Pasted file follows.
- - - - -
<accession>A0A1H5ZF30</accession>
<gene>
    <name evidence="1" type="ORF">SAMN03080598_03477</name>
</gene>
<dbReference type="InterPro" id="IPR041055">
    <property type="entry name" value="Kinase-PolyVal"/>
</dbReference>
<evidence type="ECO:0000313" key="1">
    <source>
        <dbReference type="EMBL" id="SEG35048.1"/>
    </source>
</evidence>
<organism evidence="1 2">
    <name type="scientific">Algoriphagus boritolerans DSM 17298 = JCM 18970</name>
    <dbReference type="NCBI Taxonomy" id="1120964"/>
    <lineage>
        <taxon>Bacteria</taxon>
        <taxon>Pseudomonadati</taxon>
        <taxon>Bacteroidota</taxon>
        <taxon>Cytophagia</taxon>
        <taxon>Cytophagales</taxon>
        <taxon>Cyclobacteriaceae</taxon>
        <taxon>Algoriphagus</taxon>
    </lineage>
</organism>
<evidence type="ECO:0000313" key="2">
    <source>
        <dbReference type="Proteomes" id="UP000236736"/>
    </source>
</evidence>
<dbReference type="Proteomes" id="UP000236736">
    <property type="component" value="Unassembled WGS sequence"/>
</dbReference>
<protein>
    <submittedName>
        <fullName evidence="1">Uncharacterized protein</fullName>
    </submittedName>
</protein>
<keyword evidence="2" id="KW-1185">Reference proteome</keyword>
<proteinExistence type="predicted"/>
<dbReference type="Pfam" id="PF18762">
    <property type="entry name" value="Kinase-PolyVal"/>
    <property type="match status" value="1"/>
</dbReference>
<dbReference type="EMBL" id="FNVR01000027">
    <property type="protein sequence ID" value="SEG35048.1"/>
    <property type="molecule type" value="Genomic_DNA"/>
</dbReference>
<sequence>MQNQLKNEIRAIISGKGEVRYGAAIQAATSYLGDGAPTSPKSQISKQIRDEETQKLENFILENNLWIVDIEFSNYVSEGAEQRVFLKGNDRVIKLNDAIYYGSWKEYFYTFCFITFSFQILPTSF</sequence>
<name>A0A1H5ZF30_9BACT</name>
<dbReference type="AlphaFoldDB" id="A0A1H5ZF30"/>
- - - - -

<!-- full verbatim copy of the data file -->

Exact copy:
<accession>A0A1H5ZF30</accession>
<gene>
    <name evidence="1" type="ORF">SAMN03080598_03477</name>
</gene>
<dbReference type="InterPro" id="IPR041055">
    <property type="entry name" value="Kinase-PolyVal"/>
</dbReference>
<evidence type="ECO:0000313" key="1">
    <source>
        <dbReference type="EMBL" id="SEG35048.1"/>
    </source>
</evidence>
<organism evidence="1 2">
    <name type="scientific">Algoriphagus boritolerans DSM 17298 = JCM 18970</name>
    <dbReference type="NCBI Taxonomy" id="1120964"/>
    <lineage>
        <taxon>Bacteria</taxon>
        <taxon>Pseudomonadati</taxon>
        <taxon>Bacteroidota</taxon>
        <taxon>Cytophagia</taxon>
        <taxon>Cytophagales</taxon>
        <taxon>Cyclobacteriaceae</taxon>
        <taxon>Algoriphagus</taxon>
    </lineage>
</organism>
<evidence type="ECO:0000313" key="2">
    <source>
        <dbReference type="Proteomes" id="UP000236736"/>
    </source>
</evidence>
<dbReference type="Proteomes" id="UP000236736">
    <property type="component" value="Unassembled WGS sequence"/>
</dbReference>
<protein>
    <submittedName>
        <fullName evidence="1">Uncharacterized protein</fullName>
    </submittedName>
</protein>
<keyword evidence="2" id="KW-1185">Reference proteome</keyword>
<proteinExistence type="predicted"/>
<dbReference type="Pfam" id="PF18762">
    <property type="entry name" value="Kinase-PolyVal"/>
    <property type="match status" value="1"/>
</dbReference>
<dbReference type="EMBL" id="FNVR01000027">
    <property type="protein sequence ID" value="SEG35048.1"/>
    <property type="molecule type" value="Genomic_DNA"/>
</dbReference>
<sequence>MQNQLKNEIRAIISGKGEVRYGAAIQAATSYLGDGAPTSPKSQISKQIRDEETQKLENFILENNLWIVDIEFSNYVSEGAEQRVFLKGNDRVIKLNDAIYYGSWKEYFYTFCFITFSFQILPTSF</sequence>
<name>A0A1H5ZF30_9BACT</name>
<dbReference type="AlphaFoldDB" id="A0A1H5ZF30"/>